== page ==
Richard Langdon / Skandia Team GBR

Young guns

Luke Patience and Stuart Bithell on their blast into the 470 class

Thursday April 8th 2010, Author: James Boyd, Location: United Kingdom

We won’t mention the Princess Sofia Trophy last week, where they finished a disappointing 32nd, however one of the top tales to come from Olympic classes racing last year was when after just a week in the boat together, British nippers Luke Patience and Stuart Bithell went to the 470 World Championship in Denmark and astonished everyone, not least themselves, by coming home with silver. This was ahead of the likes of team-mates, veteran double silver medallist Nick Rogers and double World Champions Nic Asher and Elliot Willis.

The pairing came together after the normal round of incest and wife-swapping that goes on in the early days of Olympic cycles. Luke Patience had parted ways with his crew Chris Gribb in April and sailed a few regattas in the early summer with Cal McDonald, who previously Bithell had sailed with in 470s. “But he had grown quite a lot and his heart wasn’t quite in it,” says Patience. “So that ended in June and at that point I felt my options were running out and the Worlds were fast approaching and if it wasn’t this World’s it would be a whole more year and it would be getting close to the trials and it would be getting a bit difficult.”

23 years old, Patience comes from Helensborough on the west coast of Scotland where he is a member of the Royal Northern & Clyde Yacht Club. He grew up making the text book progression through Optimists and into 420s, where he was one of the top performers – national champions and earning a silver at the Europeans. Leaving school he says his heart was set on an Olympic 470 campaign. With his former crew Chris Gribb, he won the 470 Junior Europeans and bronze at the Junior Worlds.

Bithell, also 23, heralds from Rochdale in the northwest of England where his home sailing club was Hollingsworth Lake. His path up the RYA sailing ladder has been less straightforward, starting out in the Mirror and into the Mirror Youth Squad, then into the 420 Transition and National Squads – at this point always on the helm. He swapped positions in the 420 with his crew Jonny McGovern and the duo beat Patience to go to the Volvo Youth Sailing ISAF World Champions in Gdynia, Poland in 2004, where they won bronze.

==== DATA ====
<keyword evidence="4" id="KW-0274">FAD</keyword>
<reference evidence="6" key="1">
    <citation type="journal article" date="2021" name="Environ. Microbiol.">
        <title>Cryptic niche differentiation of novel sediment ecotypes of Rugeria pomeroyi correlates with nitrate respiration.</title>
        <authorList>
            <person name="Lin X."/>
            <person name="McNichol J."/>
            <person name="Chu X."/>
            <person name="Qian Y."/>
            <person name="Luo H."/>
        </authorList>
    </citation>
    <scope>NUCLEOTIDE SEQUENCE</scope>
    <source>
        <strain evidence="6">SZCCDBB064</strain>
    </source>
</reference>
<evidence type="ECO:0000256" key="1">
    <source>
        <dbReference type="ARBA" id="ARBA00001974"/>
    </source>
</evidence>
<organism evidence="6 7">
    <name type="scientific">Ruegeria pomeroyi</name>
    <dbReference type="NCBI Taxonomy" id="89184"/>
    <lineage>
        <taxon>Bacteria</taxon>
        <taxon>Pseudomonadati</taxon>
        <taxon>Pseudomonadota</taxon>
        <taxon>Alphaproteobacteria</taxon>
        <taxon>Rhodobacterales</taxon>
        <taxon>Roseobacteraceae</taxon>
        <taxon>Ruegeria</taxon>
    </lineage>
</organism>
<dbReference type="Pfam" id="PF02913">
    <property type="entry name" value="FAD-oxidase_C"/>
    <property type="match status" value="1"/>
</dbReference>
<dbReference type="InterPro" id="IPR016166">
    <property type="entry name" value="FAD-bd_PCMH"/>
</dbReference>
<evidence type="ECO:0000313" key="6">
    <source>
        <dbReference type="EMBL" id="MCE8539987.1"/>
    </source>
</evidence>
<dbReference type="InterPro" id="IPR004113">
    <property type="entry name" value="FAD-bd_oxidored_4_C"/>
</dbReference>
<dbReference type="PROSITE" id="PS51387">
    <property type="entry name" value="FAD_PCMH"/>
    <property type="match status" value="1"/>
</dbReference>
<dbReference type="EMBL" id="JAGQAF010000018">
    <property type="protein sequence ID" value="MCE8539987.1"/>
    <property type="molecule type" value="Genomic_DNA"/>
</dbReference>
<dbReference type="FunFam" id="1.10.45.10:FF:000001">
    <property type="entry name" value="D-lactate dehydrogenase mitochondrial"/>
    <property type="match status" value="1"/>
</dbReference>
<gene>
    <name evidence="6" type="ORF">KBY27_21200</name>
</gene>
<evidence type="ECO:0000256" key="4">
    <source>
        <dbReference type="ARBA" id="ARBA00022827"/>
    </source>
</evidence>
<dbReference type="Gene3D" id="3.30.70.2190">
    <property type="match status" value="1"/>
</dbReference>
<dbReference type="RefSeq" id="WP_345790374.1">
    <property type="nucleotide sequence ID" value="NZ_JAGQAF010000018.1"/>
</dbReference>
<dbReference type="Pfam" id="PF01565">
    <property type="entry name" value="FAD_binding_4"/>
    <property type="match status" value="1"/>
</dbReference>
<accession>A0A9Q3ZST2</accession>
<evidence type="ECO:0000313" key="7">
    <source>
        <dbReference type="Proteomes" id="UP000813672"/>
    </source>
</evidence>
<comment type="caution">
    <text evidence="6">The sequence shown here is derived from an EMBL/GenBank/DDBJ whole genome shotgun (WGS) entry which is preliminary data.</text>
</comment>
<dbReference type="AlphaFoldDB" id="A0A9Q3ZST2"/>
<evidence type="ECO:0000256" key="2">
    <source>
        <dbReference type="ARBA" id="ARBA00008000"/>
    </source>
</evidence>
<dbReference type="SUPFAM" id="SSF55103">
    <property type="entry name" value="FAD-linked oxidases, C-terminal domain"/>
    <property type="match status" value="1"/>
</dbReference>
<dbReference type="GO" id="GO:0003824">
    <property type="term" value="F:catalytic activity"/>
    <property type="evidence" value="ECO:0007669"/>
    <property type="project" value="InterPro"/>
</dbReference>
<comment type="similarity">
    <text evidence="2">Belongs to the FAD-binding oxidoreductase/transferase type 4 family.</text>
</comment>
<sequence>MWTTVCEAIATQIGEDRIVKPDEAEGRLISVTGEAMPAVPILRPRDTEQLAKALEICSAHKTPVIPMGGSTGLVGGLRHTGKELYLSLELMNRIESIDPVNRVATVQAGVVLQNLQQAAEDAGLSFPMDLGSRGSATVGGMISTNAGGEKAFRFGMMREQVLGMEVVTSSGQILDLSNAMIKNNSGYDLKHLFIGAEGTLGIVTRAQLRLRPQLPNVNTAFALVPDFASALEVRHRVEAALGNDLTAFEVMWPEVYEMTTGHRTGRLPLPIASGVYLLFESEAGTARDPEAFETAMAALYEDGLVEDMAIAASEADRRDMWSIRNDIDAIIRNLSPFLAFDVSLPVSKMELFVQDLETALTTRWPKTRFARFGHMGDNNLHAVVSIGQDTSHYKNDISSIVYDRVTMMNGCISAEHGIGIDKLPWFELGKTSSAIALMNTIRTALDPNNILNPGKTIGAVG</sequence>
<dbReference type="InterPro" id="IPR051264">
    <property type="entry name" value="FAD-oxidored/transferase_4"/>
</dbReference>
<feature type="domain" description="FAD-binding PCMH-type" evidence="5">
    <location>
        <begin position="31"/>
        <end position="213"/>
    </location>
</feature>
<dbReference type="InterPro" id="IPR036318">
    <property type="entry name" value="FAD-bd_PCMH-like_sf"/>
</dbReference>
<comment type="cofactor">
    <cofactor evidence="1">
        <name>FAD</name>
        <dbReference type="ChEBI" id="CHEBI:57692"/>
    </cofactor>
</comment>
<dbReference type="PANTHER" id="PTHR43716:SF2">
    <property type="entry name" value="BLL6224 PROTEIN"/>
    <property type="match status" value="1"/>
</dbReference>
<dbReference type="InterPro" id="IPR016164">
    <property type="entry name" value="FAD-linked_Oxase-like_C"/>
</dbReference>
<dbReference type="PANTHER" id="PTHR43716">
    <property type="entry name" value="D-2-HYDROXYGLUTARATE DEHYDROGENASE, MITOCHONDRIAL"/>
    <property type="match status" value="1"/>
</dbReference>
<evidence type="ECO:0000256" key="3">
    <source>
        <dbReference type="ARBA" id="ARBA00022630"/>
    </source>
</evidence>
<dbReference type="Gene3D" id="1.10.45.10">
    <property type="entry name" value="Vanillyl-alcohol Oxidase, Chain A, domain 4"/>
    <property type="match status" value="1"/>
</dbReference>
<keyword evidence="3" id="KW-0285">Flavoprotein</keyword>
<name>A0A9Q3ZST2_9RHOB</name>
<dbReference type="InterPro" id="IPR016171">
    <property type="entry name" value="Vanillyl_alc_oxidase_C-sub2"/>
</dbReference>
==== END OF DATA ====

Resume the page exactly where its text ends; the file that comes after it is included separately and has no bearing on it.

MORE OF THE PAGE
Since then Bithell has done a big meander through most of the Olympic classes. This included a year in the 470 with Cal McDonald. He then joined up with John Gimson in the 470 but realised that together they were too big for boat. He and Gimson then jumped into the Tornado and competed at the mass World Championships in Cascais in 2007. Then the Tornado got dropped from the Games, causing Gimson to move into the Star. “I had a short spell in Lasers, which didn’t quite work out for me,” Bithell recounts. “Then Paul Brotherton asked me to crew for him in the 49er and we started doing that at the beginning of last year. We did one event which we won – the Spring UK National ranking series. However he was coaching quite a lot then and he couldn’t fully commit and I didn’t have any funding from the RYA, so I wasn’t too sure about the whole situation.”

Half-way through the summer Patience and Bithell finally had ‘the conversation’. Knowing each other well, having raced against one another since their teens, they were almost joking about sailing together.

“We had the conversation about the Tornado possibly coming back into the Olympics for London and we were talking about having a go at that, if it happened,” recounts Bithell. “It was a month or so before the 470 Worlds, so we said ‘shall we go and do them? Worst case scenario we do rubbish and we’ll come back and have a go in the Tornado or the best case scenario we go and get a good result and we find out that the 470 is the boat for us’.” So after just one week of training they went to the 470 Worlds and the rest is history. The only time Patience and Bithell had previously sailed together was in a 470 development camp soon after they’d both left 420s.